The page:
Foraging on the Edge of Chaos
Contribution to Book
Grazing Behavior of Livestock and Wildlife
The foraging behavior of herbivores may appear to be little more than the idle wanderings of animals in search of food and a place to rest. A closer look reveals a sophisticated process by which herbivores survive in a tremendously complex, dynamic, and unpredictable habitat. How do creatures of habit, survive in a world where the only certainty is change? Most do fairly well despite the difficulties they encounter. These predica- ments arise because climate, soils, plants, herbivores, and people are interrelated facets of a dynamic system. Con- tinuous change demands that each component of the system continually react and adapt. This dynamic mi- lieu causes problems for individuals which are inflex- ible but, adaptive behavioral processes can turn nature from an adversary to an ally. Animals face several challenges in selecting foods and habitats in which to live. How animals cope with change, make foraging decisions, and overcome dilem- mas they encounter illustrate behavioral processes as old as life. Understanding that variety is the spice of life and that adaptive behaviors allow old dogs to learn new tricks, can give natural resource managers new tools to help animals deal with dynamic environments and cre- ate more desirable environments. In short, understand- ing the behavioral processes that allow animals to deal with their daily foraging crises, can help us to bette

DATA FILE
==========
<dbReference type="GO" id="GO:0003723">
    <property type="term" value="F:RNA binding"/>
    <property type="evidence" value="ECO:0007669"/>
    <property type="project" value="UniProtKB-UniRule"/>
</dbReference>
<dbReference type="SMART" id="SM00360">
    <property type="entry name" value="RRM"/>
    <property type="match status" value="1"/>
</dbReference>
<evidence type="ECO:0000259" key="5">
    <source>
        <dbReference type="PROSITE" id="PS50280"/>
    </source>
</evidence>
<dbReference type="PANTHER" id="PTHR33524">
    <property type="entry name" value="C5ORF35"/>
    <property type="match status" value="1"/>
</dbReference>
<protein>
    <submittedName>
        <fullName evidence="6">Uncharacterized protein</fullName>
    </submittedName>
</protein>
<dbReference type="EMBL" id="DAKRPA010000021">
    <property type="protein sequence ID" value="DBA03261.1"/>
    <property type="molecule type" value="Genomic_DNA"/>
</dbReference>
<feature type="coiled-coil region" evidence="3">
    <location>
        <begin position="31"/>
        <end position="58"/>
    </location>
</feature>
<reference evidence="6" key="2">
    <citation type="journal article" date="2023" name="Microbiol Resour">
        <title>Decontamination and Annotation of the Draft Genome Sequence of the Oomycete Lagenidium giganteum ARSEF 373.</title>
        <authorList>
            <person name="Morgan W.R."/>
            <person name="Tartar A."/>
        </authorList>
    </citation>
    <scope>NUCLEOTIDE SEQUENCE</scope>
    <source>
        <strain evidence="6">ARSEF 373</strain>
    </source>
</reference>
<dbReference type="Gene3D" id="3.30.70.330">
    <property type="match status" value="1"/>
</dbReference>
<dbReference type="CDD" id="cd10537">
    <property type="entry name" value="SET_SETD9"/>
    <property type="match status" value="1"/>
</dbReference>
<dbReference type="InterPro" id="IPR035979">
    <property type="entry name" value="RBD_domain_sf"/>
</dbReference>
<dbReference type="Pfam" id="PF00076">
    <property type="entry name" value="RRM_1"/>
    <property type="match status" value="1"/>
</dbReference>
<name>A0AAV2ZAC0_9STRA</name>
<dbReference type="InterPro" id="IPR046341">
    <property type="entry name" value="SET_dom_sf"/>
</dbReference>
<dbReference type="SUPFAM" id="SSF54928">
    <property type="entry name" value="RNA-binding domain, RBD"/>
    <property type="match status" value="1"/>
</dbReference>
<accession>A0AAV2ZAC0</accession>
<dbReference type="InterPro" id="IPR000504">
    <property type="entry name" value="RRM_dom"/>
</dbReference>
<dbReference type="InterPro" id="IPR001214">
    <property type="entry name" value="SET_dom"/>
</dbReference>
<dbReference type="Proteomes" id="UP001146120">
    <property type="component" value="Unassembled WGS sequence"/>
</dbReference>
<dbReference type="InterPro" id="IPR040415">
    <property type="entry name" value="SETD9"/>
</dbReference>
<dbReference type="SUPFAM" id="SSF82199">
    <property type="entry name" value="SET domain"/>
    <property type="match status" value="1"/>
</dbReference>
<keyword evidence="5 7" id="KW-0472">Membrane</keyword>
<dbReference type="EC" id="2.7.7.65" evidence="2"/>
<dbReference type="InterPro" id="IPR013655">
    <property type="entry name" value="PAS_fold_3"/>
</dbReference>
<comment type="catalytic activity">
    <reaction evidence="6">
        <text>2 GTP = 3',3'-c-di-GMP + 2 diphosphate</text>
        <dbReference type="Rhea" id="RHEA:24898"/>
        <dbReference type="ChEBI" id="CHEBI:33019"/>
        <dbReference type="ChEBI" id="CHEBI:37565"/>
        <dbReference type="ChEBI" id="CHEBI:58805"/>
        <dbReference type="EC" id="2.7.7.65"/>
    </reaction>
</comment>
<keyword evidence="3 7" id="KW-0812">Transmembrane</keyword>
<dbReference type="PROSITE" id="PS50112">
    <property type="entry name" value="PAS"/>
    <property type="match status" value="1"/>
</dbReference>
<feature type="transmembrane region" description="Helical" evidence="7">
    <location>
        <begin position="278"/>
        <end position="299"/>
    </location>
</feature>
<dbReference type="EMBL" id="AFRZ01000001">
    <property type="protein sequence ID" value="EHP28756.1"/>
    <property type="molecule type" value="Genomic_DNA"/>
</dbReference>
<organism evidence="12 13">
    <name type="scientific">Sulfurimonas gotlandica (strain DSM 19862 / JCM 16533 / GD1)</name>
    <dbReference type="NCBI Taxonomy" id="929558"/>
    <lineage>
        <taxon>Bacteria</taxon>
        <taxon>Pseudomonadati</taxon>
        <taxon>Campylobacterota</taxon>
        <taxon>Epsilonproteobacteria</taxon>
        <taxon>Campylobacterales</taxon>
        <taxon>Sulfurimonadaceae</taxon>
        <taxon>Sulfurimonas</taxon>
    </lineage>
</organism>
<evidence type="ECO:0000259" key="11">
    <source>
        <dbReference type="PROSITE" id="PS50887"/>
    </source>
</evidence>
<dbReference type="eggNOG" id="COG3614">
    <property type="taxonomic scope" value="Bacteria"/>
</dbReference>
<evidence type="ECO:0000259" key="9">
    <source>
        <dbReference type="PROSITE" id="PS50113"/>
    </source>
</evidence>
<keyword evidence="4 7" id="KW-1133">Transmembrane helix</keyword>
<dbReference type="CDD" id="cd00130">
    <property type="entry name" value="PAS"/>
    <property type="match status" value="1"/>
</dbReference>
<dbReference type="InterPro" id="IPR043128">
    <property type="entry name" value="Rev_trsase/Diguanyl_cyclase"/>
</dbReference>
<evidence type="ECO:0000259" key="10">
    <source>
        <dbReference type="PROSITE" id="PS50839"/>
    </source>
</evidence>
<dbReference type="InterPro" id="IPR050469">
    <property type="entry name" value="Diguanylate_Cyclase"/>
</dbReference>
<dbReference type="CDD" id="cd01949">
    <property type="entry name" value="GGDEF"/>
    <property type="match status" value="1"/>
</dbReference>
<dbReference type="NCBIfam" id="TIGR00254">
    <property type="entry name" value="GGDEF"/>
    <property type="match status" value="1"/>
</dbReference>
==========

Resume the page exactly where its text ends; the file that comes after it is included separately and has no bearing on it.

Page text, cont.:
Provenza, Frederick D. and Launchbaugh, Karen L., "Foraging on the Edge of Chaos" (1999). Wildland Resources Faculty Publications. Paper 1737.
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